In this blog section, Dr. Wright explains what Bitcoin’s goals are and what they are not. Contrary to popular thinking, Bitcoin neither takes down banks nor banks the unbanked. Unlike banks, an electronic cash system such as Bitcoin doesn’t give out loans or allow people to raise capital. Dr. Wright says that Bitcoin is more important than any of this; it allows people to move value for incredibly low fees.
Naturally, such a system has a totally different customer base. He says it is for everyone, especially the poor. It will mean next to no fees for people who work abroad and send remittances home. Bitcoin can help those who don’t have access to banking services in developing countries to save in secure digital wallets. It will remove some of the problems associated with not having access to bank accounts, such as having to use extortionate check-cashing services and payday loans.
As for developers, Dr. Wright says Bitcoin will help them build long-term projects without worrying that what they’re working on will be rendered useless by a protocol change. This has happened several times already on BTC and Ethereum.
Bitcoin will also help users maintain privacy, but it will remain totally traceable. This will help reduce problems like corruption. If sizable money transfers can be linked to organized crime or corruption, then the innate ability to freeze and seize bitcoins will allow law enforcement to clamp down.
Once again, Dr. Wright says that those who seek a system without rules should not use Bitcoin at all. Bitcoin was designed to be traceable and to alert the network so that frozen coins would not be spent. While some believe that Bitcoin was designed to promote anarchy, Dr. Wright says it was designed to ensure that anarchy fails.
The purpose of the subsidy
There has been much speculation about why Satoshi created the block subsidy. Dr. Wright spells it out here. It was designed to ensure funding to build an ecosystem based on volume and allow miners to accept more transactions, some of which should be free.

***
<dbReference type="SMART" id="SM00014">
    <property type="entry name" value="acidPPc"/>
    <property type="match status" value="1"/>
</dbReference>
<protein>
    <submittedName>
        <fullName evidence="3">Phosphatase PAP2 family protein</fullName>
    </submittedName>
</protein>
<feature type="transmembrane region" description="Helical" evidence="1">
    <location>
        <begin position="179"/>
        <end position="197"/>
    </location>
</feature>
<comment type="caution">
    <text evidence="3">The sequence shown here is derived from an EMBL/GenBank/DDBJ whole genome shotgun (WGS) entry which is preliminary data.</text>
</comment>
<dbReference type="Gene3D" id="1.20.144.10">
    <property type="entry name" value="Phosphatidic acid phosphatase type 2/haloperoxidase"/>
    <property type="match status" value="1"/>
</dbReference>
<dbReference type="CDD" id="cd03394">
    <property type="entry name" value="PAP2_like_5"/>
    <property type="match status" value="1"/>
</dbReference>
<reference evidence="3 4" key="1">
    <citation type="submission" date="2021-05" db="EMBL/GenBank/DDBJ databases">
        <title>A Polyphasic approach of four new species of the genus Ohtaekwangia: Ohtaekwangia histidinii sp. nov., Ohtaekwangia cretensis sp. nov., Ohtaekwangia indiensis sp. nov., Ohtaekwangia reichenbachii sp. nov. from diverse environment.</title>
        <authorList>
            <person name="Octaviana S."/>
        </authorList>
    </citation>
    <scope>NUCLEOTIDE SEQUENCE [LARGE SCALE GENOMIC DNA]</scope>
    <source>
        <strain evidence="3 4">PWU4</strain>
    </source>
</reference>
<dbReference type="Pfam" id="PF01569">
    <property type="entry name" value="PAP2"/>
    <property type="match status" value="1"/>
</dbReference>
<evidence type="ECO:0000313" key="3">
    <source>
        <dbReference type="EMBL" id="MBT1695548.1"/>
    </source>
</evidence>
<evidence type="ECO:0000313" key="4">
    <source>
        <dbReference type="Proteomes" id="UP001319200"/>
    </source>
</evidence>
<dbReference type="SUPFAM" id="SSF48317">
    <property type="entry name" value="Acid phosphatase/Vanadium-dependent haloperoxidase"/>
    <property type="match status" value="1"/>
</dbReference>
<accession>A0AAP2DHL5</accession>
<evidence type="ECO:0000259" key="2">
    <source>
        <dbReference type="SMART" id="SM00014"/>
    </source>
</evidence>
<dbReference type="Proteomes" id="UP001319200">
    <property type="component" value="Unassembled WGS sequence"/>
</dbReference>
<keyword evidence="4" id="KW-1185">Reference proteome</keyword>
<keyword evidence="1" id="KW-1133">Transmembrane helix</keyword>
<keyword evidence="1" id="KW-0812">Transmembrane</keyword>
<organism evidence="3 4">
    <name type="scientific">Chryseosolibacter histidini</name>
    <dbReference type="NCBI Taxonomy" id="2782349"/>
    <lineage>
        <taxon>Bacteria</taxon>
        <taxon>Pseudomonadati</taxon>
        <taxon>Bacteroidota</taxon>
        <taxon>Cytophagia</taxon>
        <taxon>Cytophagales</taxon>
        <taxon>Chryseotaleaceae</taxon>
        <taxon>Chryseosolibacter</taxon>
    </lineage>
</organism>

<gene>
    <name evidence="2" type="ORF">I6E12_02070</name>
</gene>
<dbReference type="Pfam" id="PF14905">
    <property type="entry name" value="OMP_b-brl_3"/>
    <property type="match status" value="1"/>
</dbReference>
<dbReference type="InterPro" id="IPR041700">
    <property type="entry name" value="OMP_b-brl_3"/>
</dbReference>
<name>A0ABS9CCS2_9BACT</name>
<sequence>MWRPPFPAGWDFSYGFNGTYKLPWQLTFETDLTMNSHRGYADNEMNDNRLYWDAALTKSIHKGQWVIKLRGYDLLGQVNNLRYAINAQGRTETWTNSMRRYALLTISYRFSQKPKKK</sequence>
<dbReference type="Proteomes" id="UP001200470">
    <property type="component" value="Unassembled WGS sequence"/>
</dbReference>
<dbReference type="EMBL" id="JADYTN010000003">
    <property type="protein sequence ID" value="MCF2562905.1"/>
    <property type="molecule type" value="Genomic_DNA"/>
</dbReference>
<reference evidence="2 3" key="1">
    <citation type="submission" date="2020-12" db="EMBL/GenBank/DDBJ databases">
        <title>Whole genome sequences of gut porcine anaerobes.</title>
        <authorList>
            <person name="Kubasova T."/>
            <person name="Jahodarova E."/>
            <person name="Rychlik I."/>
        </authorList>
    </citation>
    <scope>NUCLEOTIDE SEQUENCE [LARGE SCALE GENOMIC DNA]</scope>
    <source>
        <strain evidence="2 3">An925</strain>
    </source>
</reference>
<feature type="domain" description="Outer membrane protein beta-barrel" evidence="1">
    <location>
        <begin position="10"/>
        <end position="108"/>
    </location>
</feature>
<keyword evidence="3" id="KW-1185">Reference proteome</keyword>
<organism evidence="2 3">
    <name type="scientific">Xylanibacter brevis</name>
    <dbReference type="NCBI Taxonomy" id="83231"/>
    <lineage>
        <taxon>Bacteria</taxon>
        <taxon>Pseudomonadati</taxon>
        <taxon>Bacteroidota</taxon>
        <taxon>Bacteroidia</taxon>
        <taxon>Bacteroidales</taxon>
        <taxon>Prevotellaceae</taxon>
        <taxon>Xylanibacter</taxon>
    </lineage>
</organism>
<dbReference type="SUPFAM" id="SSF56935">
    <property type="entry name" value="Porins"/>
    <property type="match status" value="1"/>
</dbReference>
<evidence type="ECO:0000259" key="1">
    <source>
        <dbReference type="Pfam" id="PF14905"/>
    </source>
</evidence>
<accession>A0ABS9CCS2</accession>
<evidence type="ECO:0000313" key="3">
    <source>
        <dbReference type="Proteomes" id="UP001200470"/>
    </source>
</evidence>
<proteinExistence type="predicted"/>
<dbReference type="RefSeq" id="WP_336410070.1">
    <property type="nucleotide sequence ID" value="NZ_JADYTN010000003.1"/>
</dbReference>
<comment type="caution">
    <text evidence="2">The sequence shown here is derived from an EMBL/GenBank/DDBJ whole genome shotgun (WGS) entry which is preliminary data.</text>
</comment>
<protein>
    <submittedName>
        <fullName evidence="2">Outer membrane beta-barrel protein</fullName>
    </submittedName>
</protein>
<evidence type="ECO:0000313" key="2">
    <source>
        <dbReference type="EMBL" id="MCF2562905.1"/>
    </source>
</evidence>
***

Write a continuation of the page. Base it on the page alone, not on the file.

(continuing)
Looking to the future, Dr. Wright says that if Bitcoin doesn’t scale to first millions and then billions of transactions per second, it will fail. He says that most of the subsidy has been wasted by those running nodes so far and that in time, they’ll realize the error of their ways.
Speaking of the unilateral contract, he offered the world when he released Bitcoin, he says that this contract means that anybody mining will be paid for processing transactions as long as they follow the rules. Furthermore, he says that miners who ignore the necessity of including transactions are in breach of the contract and that there are consequences to this.
What Dr. Wright wants to see
Dr. Wright wants to see most people on earth using Bitcoin to “transact and to save evidence of the transactions they make.” He wants to see Bitcoin becoming a global commodity-based transaction system. He sees central bank digital currencies (CBDC) potential to run on top of Bitcoin.
As for scale, he sees it reaching billions of transactions per second with fees at one-thousandth of a cent or below.
Who will use Bitcoin? Dr. Wright hopes it will be the lowest income people on earth, those earning less than two dollars per day. He wants to see developers create solutions aimed at helping exactly these people.
Along with massive scaling, incredibly low fees, and a set protocol that never changes, Dr. Wright says that integrating Bitcoin into existing legal systems will help minimize criminal activity and corruption.
Lastly, Dr. Wright says that systems like BTC are not Bitcoin and that alternations such as SegWit prohibit it from being so. While he has no problem with alternative systems, he does take issue with passing these systems off as Bitcoin.
Watch: Dr. Craig Wright’s keynote speech “Set in Stone: What is a Commodity?” at the CoinGeek New York Conference
New to Bitcoin? Check out CoinGeek’s Bitcoin for Beginners section, the ultimate resource guide to learn more about Bitcoin—as originally envisioned by Satoshi Nakamoto—and blockchain.